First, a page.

This game promised much. A link-up between Russian über-developer Oleg Maddox of IL-2 Sturmovik fame’s 1C Company, and hardcore US strategizers Battlefront. Years in development, it promised to be the greatest payoff from the end of the Cold War since Rocky beat Ivan Drago.
Theatre of War - available now from www.battlefront.com for $45 - simulates small-scale WWII European ground combat, stretching from the invasion of Poland in 1939 to the fall of Berlin. It’s dripping in WWII hardware porn, all manner of lovingly modeled tanks, guns and infantry teams detailed down to the penetration factors of their weapons and the thickness of their armor.
Missions are combined into campaigns that let you command Polish, French, UK/US, Russian or German forces throughout several battles. Every soldier, driver and gunner is individually detailed, with stats for everything from marksmanship to leadership skills. Survivors of battles gain experience and decorations that improve their performance for the next outing.
Inside this game are the makings of an absolutely brilliant realism-focused RTS - the classic Close Combat series stretched over three dimensions. No resource-gathering, no super-tough hero units, no click-fest tactics, nada. And when all hell is breaking loose, shells bursting all around and cannon fire ricocheting off your tanks’ hulls, the game is, as they say, a blast.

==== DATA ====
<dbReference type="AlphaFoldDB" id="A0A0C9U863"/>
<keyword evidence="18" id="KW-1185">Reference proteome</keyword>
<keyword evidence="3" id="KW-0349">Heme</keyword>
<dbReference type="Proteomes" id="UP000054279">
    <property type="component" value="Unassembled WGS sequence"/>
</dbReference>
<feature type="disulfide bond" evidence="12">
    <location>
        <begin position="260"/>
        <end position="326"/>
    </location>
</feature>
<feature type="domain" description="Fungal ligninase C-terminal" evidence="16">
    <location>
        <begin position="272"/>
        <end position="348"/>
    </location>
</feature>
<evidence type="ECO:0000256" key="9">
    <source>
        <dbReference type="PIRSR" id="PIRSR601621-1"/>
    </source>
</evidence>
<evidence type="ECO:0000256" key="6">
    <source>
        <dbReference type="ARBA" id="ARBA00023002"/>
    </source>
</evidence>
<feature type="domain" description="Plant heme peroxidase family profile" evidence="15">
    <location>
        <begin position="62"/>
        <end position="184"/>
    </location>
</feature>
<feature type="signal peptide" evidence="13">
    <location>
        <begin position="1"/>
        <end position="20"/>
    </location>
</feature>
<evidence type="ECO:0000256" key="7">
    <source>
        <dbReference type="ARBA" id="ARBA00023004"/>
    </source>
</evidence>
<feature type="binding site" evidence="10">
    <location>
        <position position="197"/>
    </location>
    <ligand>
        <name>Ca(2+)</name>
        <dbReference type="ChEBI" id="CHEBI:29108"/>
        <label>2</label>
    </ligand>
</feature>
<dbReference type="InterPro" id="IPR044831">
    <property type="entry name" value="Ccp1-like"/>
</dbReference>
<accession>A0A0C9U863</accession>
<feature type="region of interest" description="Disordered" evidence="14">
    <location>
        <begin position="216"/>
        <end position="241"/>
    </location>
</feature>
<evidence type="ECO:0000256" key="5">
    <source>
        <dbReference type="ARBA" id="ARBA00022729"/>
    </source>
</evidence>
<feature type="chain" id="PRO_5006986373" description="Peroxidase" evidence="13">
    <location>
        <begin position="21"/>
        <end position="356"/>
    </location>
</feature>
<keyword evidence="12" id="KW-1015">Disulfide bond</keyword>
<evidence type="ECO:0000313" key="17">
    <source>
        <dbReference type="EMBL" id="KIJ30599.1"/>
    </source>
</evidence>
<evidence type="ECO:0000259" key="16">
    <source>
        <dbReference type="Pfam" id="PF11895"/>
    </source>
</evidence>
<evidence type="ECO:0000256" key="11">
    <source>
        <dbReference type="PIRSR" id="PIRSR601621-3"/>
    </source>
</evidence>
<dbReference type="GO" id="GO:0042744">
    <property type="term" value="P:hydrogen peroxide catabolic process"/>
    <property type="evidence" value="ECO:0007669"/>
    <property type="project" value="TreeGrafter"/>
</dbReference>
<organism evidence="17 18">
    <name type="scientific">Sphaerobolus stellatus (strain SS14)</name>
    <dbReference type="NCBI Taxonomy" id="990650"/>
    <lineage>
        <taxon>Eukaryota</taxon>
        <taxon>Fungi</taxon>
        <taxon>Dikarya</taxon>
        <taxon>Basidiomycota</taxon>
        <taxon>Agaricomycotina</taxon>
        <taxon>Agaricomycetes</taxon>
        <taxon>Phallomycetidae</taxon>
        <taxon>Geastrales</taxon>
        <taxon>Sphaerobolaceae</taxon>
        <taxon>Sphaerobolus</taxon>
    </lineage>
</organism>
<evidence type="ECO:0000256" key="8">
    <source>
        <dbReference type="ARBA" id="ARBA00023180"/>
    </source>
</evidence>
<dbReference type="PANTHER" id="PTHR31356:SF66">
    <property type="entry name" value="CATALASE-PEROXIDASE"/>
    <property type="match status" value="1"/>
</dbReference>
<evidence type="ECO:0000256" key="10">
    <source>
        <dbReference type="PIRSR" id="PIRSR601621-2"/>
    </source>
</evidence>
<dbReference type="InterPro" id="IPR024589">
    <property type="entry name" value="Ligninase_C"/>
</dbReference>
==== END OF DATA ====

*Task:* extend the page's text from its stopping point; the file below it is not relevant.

But sadly, there’s a platoon of issues lurking to ambush the unwary. First up, Theatre of War is rock hard. As we speak, fan forums are filling up with puzzled hardcore strategy game veterans wondering what they’re doing wrong.
More importantly, the game is in need of some furious spit and polish. The camera control system is wonky, making everything needlessly difficult. There’s not enough info feedback to let you know what your individually modeled troops are doing. The behavior of your units can be erratic, irrational and unrealistic (standing up in a field while being machine-gunned). Plus, the audio is weak too, making the action half as gripping as it could be.
There’s still enough goodness if you crave some proper real-time tactics to have a good time. But if you’re less sure, you’d better bide your time and hope they slap on a man-sized patch soon.